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A High Tibial Slope, Allograft Use, and Poor Patient-Reported Outcome Scores Associated with Multiple ACL Graft Failures

January 7, 2022

A study recently published in Knee Surgery, Sports Traumatology, Arthroscopy to discuss ACL graft failures was conducted by several orthopaedic experts including UPMC Orthopaedic Care physicians Jonathan Hughes, MD, Bryson Lesniak, MD, and Volker Musahl, MD.

The purpose of the study was to compare clinical outcomes, radiographic characteristics, and surgical factors between patients with single and multiple anterior cruciate ligament (ACL) graft failures. It was hypothesized that patients experiencing multiple ACL graft failures exhibit lower patient-reported outcome scores (PROs) and a higher (steeper) posterior tibial slope (PTS) than patients with single ACL graft failure.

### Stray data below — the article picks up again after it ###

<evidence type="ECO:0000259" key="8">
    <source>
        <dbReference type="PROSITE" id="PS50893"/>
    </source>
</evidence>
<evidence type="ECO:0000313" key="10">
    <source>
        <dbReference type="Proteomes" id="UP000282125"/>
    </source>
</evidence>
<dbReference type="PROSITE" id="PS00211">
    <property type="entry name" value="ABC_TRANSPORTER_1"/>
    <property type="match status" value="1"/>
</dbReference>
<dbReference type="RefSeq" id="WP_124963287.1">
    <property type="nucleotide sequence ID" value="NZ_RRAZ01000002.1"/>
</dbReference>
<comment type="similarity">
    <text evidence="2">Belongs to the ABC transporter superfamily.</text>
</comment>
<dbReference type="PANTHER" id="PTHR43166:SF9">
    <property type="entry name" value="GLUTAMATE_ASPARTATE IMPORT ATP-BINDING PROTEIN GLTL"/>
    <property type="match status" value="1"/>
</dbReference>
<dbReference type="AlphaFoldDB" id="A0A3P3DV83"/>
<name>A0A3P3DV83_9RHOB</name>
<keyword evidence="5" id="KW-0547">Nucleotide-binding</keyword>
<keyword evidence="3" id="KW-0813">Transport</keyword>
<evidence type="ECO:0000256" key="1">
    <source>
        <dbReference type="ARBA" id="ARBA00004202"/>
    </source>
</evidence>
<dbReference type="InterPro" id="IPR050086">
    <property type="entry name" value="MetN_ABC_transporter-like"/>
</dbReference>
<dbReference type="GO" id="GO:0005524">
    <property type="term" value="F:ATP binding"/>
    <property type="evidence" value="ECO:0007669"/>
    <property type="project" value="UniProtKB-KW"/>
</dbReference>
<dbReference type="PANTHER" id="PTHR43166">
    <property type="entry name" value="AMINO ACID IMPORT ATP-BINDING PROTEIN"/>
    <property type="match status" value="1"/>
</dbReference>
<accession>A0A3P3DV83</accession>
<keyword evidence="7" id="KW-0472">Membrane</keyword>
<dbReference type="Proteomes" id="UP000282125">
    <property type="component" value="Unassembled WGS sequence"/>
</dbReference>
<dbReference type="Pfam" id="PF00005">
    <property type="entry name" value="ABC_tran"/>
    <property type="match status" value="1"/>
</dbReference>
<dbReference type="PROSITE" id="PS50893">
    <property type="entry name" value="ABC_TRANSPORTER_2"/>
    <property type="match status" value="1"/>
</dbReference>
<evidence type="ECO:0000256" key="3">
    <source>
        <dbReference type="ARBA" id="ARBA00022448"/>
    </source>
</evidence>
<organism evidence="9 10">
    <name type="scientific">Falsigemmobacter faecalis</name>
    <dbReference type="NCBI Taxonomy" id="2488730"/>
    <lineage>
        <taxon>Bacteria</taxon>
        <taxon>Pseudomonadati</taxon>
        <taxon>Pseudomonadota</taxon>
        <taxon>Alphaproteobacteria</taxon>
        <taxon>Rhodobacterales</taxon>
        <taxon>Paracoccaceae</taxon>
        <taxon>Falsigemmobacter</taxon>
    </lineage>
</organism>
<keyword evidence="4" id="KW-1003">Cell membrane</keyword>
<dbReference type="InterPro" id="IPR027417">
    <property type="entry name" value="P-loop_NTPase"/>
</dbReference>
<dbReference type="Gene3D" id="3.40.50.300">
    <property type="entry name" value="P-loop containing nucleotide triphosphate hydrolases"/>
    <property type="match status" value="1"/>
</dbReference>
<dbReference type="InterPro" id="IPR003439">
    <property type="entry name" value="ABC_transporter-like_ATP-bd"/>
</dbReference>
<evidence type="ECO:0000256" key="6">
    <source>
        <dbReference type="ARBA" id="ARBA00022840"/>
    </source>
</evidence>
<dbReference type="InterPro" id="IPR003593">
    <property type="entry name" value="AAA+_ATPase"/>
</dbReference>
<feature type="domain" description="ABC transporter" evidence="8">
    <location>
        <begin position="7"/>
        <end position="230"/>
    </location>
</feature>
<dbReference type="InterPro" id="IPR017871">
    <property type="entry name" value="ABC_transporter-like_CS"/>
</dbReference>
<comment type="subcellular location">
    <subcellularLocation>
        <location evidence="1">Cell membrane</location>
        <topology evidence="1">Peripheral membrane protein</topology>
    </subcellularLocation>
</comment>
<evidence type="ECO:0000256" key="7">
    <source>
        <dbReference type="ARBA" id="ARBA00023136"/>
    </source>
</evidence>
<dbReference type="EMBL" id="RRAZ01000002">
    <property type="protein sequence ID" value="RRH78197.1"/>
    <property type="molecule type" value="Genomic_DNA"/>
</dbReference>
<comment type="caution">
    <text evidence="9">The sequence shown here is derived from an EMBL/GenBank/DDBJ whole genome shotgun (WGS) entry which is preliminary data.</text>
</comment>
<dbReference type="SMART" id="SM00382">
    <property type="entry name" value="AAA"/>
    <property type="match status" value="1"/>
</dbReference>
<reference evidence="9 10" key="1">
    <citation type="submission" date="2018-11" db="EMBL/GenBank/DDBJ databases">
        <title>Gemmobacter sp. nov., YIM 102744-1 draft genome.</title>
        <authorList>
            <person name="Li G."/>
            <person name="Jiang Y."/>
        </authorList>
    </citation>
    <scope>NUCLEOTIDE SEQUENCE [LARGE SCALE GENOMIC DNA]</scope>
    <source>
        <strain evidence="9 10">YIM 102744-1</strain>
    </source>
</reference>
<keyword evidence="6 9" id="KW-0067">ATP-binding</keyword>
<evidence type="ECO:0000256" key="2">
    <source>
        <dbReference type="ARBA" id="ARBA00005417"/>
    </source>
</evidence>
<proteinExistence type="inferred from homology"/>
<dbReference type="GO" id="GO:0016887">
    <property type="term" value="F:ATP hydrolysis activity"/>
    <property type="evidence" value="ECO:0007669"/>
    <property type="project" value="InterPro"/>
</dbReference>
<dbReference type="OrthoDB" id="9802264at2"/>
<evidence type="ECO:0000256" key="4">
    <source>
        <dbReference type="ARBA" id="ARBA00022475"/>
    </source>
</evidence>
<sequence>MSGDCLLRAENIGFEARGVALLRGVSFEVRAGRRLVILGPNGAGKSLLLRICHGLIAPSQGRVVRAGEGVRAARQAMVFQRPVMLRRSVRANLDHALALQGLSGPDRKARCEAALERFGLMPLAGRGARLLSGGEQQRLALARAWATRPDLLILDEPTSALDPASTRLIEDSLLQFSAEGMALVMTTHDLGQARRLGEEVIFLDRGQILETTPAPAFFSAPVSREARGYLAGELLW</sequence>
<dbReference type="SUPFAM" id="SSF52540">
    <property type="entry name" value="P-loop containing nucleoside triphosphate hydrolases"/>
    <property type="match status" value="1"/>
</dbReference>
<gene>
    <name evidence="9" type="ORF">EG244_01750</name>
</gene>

Patients undergoing revision ACL reconstruction with a minimum follow-up of 12 months were included in this retrospective cohort study. Based on the number of ACL graft failures, patients were assigned either to the group “single ACL graft failure” or “multiple ACL graft failures.” The PTS was measured on strict lateral radiographs. Validated PROs including the International Knee Documentation Committee (IKDC) subjective knee form, Knee Injury and Osteoarthritis Outcome Score, Lysholm Score, Tegner Activity Scale, ACL-Return to Sport after Injury Scale, and Visual Analogue Scale for pain were collected.

Overall, 102 patients were included with 58 patients assigned to the single ACL graft failure group and 44 patients to the multiple ACL graft failures group.

Compared to single ACL graft failure in this study, multiple ACL graft failures were associated with worse PROs, higher PTS, and allograft use. During the first revision ACL reconstruction, it is recommended to avoid the use of allografts and to consider slope-reducing osteotomies to avoid multiple ACL graft failures and improve PROs.

Read more about this study on SpringerLink.

Other study authors include Philipp Winkler, MD, and Nyaluma Wagala, MD.